Skip to main content

Are you a legal professional? Visit our professional site

Search for legal issues
For help near (city, ZIP code or county)
Please enter a legal issue and/or a location

Eleventh Circuit OKs Georgia Death Penalty Standard

Article Placeholder Image
By Robyn Hagan Cain on November 23, 2011 3:02 PM

The Eleventh Circuit Court of Appeals upheld Georgia’s “beyond a reasonable doubt” standard for proving mental disability in capital crime cases on Tuesday.

In a 110-page opinion, the divided circuit reasoned that the Antiterrorism and Effective Death Penalty Act required the court to affirm the Georgia death penalty standard - even if the court believed the standard was “unwise or incorrect - because there is no “clearly established” standard in Supreme Court precedent or federal law regarding the burden of proof for mental retardation claims.

While the U.S. Supreme Court held in Atkins v. Virginia that executing a mentally retarded inmate constituted "cruel and unusual punishment," the Court gave the states discretion to develop standards for determining retardation.

Georgia actually led the country in outlawing the execution of mentally disabled inmates in 1988, 14 years before the Court's Atkins holding, but the state still adheres to the "beyond a reasonable doubt" standard for determining if a defendant is mentally disabled.

In the case before the Eleventh Circuit Court of Appeals, Hill v. Humphrey, petitioner Warren Lee Hill raised a mental retardation claim in a state habeas appeal five years after he was convicted on murder charges. "Hill's IQ tests indicated that he may meet the medical definition of mild mental retardation, but a county judge found he didn't meet the other criteria" under the Georgia standard reports the AP.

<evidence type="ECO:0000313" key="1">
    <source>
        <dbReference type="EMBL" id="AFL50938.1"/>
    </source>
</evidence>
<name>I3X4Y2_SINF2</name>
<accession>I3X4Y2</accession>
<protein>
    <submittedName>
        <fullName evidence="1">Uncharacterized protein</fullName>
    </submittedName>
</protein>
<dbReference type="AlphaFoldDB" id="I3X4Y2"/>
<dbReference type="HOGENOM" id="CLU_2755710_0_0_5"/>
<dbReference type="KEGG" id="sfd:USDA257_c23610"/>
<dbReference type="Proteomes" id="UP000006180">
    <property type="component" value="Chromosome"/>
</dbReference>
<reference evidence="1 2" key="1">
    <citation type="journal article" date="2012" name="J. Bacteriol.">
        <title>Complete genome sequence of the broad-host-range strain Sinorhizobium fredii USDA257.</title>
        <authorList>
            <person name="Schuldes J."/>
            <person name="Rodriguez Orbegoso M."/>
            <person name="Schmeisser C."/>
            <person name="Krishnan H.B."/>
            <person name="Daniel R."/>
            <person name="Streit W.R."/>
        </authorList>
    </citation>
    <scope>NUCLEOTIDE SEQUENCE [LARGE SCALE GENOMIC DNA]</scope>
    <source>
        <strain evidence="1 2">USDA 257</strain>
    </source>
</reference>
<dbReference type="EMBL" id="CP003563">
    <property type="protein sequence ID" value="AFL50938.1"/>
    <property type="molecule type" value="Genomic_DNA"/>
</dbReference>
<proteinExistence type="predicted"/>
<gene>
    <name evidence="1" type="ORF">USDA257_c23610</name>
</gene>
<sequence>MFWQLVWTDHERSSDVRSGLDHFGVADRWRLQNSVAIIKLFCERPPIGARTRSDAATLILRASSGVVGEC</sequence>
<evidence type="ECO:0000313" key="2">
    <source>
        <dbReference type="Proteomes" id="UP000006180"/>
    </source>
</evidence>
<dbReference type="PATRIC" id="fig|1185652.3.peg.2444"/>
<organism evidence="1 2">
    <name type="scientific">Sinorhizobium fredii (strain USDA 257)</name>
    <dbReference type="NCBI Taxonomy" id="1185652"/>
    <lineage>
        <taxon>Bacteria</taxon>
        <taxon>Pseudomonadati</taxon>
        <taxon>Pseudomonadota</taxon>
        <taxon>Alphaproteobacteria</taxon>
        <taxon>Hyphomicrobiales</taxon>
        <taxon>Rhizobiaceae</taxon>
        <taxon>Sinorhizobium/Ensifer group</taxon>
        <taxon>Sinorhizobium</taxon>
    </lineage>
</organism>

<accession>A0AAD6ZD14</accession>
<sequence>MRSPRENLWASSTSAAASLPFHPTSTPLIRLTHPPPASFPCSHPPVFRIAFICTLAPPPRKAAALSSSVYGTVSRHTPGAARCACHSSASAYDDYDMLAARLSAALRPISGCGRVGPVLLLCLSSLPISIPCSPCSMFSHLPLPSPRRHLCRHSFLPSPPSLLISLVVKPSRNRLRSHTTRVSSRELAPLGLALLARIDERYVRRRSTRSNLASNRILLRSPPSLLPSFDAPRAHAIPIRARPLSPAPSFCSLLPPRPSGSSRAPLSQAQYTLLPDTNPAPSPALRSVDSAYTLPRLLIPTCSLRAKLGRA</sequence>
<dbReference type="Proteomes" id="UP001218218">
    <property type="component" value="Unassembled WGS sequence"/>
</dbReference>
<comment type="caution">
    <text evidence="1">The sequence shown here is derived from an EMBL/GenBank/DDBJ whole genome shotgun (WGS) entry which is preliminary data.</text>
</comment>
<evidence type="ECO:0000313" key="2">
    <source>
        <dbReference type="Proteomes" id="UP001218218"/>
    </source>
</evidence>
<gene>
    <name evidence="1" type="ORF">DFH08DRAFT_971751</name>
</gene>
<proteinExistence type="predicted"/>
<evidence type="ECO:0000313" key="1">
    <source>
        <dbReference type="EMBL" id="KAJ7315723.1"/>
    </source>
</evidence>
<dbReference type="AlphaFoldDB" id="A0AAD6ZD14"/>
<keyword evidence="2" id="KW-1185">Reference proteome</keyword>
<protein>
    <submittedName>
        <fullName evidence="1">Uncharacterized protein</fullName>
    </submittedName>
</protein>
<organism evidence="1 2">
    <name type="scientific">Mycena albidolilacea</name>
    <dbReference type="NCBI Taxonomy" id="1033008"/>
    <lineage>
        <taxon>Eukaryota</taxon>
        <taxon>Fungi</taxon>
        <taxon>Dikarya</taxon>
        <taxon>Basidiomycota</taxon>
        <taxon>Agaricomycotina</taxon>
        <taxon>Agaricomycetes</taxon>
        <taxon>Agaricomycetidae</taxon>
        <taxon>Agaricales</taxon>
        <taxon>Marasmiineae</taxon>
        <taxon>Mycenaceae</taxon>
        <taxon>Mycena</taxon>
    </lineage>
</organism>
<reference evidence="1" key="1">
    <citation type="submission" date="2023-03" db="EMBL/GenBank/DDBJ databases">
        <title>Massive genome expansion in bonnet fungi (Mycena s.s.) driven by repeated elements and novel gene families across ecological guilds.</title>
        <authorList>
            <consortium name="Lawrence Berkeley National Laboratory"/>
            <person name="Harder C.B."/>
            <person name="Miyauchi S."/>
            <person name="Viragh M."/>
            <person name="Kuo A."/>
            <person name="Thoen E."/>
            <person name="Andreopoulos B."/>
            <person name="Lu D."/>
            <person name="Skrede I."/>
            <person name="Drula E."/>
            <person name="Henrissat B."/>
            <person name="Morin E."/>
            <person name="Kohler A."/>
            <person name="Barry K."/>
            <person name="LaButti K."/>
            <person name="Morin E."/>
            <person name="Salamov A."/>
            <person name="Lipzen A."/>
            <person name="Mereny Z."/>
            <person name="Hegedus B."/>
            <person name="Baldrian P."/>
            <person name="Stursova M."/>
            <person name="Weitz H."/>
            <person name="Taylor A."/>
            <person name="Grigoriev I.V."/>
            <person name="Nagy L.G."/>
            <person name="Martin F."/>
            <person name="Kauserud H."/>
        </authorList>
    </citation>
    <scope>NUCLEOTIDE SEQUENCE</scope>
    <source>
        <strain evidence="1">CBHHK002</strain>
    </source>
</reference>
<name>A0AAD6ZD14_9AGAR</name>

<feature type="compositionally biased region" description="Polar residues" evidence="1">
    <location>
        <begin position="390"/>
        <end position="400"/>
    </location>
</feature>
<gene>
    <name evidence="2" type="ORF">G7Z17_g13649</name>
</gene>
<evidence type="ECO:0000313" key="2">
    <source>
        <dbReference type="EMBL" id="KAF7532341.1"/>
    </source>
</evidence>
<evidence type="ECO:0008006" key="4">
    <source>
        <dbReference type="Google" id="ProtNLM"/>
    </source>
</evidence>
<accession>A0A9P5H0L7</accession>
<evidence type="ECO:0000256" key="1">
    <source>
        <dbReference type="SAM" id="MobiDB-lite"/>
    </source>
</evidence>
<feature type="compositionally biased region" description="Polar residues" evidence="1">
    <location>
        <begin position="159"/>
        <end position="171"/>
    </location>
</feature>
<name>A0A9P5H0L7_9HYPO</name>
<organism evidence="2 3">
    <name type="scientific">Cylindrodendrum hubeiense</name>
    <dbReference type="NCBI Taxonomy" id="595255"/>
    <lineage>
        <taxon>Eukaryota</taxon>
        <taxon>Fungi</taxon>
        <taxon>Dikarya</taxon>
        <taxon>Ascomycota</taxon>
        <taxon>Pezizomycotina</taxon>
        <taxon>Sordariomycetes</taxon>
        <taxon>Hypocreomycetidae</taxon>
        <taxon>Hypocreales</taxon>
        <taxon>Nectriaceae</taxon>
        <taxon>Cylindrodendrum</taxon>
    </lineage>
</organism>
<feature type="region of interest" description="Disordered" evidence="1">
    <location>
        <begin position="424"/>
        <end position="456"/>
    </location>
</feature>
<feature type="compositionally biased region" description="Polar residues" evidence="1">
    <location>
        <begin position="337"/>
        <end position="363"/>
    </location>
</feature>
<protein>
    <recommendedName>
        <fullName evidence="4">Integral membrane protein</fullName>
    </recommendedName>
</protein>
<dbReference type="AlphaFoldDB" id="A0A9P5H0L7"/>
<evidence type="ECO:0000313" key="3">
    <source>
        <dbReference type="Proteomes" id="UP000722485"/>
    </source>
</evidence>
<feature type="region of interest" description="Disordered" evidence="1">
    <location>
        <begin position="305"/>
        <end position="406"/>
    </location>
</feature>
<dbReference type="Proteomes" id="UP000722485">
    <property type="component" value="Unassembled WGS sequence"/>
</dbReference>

While the majority affirmed the Georgia death penalty standard, the Eleventh Circuit Court of Appeals seems to be inviting Supreme Court review in the case.

Judge Frank Hull, citing the Supreme Court's recent decision in Bobby v. Dixon, wrote, "We do not decide whether Georgia's burden of proof is constitutionally permissible, but only that no decision of the United States Supreme Court clearly establishes that it is unconstitutional. Simply put, Hill has failed to show 'that no fair-minded jurist could agree' with the Georgia Supreme Court's decision about the burden of proof, and thus this Court is 'without authority to overturn the reasoned judgment of the State's highest court.'"

Related Resources:

Find a Lawyer

More Options